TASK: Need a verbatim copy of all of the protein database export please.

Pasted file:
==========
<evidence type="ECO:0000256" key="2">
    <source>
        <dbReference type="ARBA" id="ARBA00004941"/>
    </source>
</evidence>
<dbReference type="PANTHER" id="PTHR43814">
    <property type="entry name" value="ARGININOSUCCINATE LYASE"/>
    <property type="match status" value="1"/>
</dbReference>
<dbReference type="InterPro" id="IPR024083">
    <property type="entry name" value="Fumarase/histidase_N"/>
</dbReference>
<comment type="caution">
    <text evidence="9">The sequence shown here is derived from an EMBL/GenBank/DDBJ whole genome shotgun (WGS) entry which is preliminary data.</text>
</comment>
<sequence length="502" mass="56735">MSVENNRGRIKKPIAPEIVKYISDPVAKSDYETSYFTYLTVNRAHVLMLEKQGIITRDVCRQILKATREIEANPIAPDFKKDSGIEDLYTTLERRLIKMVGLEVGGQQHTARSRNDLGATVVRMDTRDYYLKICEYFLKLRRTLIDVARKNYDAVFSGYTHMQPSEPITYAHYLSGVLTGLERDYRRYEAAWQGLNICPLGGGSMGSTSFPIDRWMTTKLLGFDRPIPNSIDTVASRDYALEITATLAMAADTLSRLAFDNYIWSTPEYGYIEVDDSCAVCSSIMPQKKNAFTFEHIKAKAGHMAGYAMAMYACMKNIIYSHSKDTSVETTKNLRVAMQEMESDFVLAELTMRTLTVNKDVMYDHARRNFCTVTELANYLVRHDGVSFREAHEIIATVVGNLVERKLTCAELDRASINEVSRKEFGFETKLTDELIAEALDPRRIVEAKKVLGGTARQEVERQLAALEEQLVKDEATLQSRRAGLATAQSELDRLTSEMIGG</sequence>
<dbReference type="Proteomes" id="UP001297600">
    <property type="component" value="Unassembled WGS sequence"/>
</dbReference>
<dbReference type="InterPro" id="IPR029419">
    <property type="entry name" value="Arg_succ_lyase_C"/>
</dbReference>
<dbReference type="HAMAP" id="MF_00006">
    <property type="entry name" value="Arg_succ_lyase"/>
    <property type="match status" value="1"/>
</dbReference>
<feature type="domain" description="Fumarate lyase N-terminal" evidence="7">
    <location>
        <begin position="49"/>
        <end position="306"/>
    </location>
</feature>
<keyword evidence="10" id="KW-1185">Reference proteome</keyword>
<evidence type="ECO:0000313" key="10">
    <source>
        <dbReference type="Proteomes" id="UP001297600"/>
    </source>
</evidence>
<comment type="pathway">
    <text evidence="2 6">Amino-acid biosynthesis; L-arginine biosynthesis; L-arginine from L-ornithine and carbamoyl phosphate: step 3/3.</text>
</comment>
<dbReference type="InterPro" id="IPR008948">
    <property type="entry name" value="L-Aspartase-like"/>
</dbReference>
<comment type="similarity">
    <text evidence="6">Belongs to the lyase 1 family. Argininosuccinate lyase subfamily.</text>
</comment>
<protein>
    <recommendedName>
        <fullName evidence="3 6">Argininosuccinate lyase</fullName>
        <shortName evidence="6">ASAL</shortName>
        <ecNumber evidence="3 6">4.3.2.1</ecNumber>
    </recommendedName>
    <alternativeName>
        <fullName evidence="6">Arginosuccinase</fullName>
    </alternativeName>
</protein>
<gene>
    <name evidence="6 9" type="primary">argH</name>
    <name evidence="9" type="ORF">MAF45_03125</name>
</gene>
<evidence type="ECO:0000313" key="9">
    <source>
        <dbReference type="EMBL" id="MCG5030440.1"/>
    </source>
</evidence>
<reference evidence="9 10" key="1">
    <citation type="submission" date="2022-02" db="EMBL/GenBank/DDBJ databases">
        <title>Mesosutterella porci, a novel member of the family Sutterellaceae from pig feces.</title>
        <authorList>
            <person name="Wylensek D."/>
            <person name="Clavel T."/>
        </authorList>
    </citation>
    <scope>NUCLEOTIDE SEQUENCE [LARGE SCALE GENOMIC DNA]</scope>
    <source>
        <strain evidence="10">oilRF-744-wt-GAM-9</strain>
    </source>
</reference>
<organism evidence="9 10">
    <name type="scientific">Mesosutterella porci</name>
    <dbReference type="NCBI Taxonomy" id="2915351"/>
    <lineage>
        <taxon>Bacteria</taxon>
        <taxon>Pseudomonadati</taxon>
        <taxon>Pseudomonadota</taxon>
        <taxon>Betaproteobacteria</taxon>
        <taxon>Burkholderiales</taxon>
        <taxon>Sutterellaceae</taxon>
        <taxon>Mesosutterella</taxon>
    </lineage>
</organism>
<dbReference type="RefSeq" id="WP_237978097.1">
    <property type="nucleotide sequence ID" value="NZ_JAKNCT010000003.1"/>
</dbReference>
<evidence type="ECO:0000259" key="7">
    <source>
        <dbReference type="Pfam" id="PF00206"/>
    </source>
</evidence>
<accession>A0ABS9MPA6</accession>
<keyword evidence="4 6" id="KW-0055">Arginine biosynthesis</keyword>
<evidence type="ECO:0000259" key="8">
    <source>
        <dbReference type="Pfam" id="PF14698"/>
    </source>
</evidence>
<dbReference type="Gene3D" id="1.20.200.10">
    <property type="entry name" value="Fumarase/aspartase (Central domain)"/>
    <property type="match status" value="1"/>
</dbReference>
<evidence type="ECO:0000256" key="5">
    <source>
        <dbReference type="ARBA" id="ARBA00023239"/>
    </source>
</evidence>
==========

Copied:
<evidence type="ECO:0000256" key="2">
    <source>
        <dbReference type="ARBA" id="ARBA00004941"/>
    </source>
</evidence>
<dbReference type="PANTHER" id="PTHR43814">
    <property type="entry name" value="ARGININOSUCCINATE LYASE"/>
    <property type="match status" value="1"/>
</dbReference>
<dbReference type="InterPro" id="IPR024083">
    <property type="entry name" value="Fumarase/histidase_N"/>
</dbReference>
<comment type="caution">
    <text evidence="9">The sequence shown here is derived from an EMBL/GenBank/DDBJ whole genome shotgun (WGS) entry which is preliminary data.</text>
</comment>
<sequence length="502" mass="56735">MSVENNRGRIKKPIAPEIVKYISDPVAKSDYETSYFTYLTVNRAHVLMLEKQGIITRDVCRQILKATREIEANPIAPDFKKDSGIEDLYTTLERRLIKMVGLEVGGQQHTARSRNDLGATVVRMDTRDYYLKICEYFLKLRRTLIDVARKNYDAVFSGYTHMQPSEPITYAHYLSGVLTGLERDYRRYEAAWQGLNICPLGGGSMGSTSFPIDRWMTTKLLGFDRPIPNSIDTVASRDYALEITATLAMAADTLSRLAFDNYIWSTPEYGYIEVDDSCAVCSSIMPQKKNAFTFEHIKAKAGHMAGYAMAMYACMKNIIYSHSKDTSVETTKNLRVAMQEMESDFVLAELTMRTLTVNKDVMYDHARRNFCTVTELANYLVRHDGVSFREAHEIIATVVGNLVERKLTCAELDRASINEVSRKEFGFETKLTDELIAEALDPRRIVEAKKVLGGTARQEVERQLAALEEQLVKDEATLQSRRAGLATAQSELDRLTSEMIGG</sequence>
<dbReference type="Proteomes" id="UP001297600">
    <property type="component" value="Unassembled WGS sequence"/>
</dbReference>
<dbReference type="InterPro" id="IPR029419">
    <property type="entry name" value="Arg_succ_lyase_C"/>
</dbReference>
<dbReference type="HAMAP" id="MF_00006">
    <property type="entry name" value="Arg_succ_lyase"/>
    <property type="match status" value="1"/>
</dbReference>
<feature type="domain" description="Fumarate lyase N-terminal" evidence="7">
    <location>
        <begin position="49"/>
        <end position="306"/>
    </location>
</feature>
<keyword evidence="10" id="KW-1185">Reference proteome</keyword>
<evidence type="ECO:0000313" key="10">
    <source>
        <dbReference type="Proteomes" id="UP001297600"/>
    </source>
</evidence>
<comment type="pathway">
    <text evidence="2 6">Amino-acid biosynthesis; L-arginine biosynthesis; L-arginine from L-ornithine and carbamoyl phosphate: step 3/3.</text>
</comment>
<dbReference type="InterPro" id="IPR008948">
    <property type="entry name" value="L-Aspartase-like"/>
</dbReference>
<comment type="similarity">
    <text evidence="6">Belongs to the lyase 1 family. Argininosuccinate lyase subfamily.</text>
</comment>
<protein>
    <recommendedName>
        <fullName evidence="3 6">Argininosuccinate lyase</fullName>
        <shortName evidence="6">ASAL</shortName>
        <ecNumber evidence="3 6">4.3.2.1</ecNumber>
    </recommendedName>
    <alternativeName>
        <fullName evidence="6">Arginosuccinase</fullName>
    </alternativeName>
</protein>
<gene>
    <name evidence="6 9" type="primary">argH</name>
    <name evidence="9" type="ORF">MAF45_03125</name>
</gene>
<evidence type="ECO:0000313" key="9">
    <source>
        <dbReference type="EMBL" id="MCG5030440.1"/>
    </source>
</evidence>
<reference evidence="9 10" key="1">
    <citation type="submission" date="2022-02" db="EMBL/GenBank/DDBJ databases">
        <title>Mesosutterella porci, a novel member of the family Sutterellaceae from pig feces.</title>
        <authorList>
            <person name="Wylensek D."/>
            <person name="Clavel T."/>
        </authorList>
    </citation>
    <scope>NUCLEOTIDE SEQUENCE [LARGE SCALE GENOMIC DNA]</scope>
    <source>
        <strain evidence="10">oilRF-744-wt-GAM-9</strain>
    </source>
</reference>
<organism evidence="9 10">
    <name type="scientific">Mesosutterella porci</name>
    <dbReference type="NCBI Taxonomy" id="2915351"/>
    <lineage>
        <taxon>Bacteria</taxon>
        <taxon>Pseudomonadati</taxon>
        <taxon>Pseudomonadota</taxon>
        <taxon>Betaproteobacteria</taxon>
        <taxon>Burkholderiales</taxon>
        <taxon>Sutterellaceae</taxon>
        <taxon>Mesosutterella</taxon>
    </lineage>
</organism>
<dbReference type="RefSeq" id="WP_237978097.1">
    <property type="nucleotide sequence ID" value="NZ_JAKNCT010000003.1"/>
</dbReference>
<evidence type="ECO:0000259" key="7">
    <source>
        <dbReference type="Pfam" id="PF00206"/>
    </source>
</evidence>
<accession>A0ABS9MPA6</accession>
<keyword evidence="4 6" id="KW-0055">Arginine biosynthesis</keyword>
<evidence type="ECO:0000259" key="8">
    <source>
        <dbReference type="Pfam" id="PF14698"/>
    </source>
</evidence>
<dbReference type="Gene3D" id="1.20.200.10">
    <property type="entry name" value="Fumarase/aspartase (Central domain)"/>
    <property type="match status" value="1"/>
</dbReference>
<evidence type="ECO:0000256" key="5">
    <source>
        <dbReference type="ARBA" id="ARBA00023239"/>
    </source>
</evidence>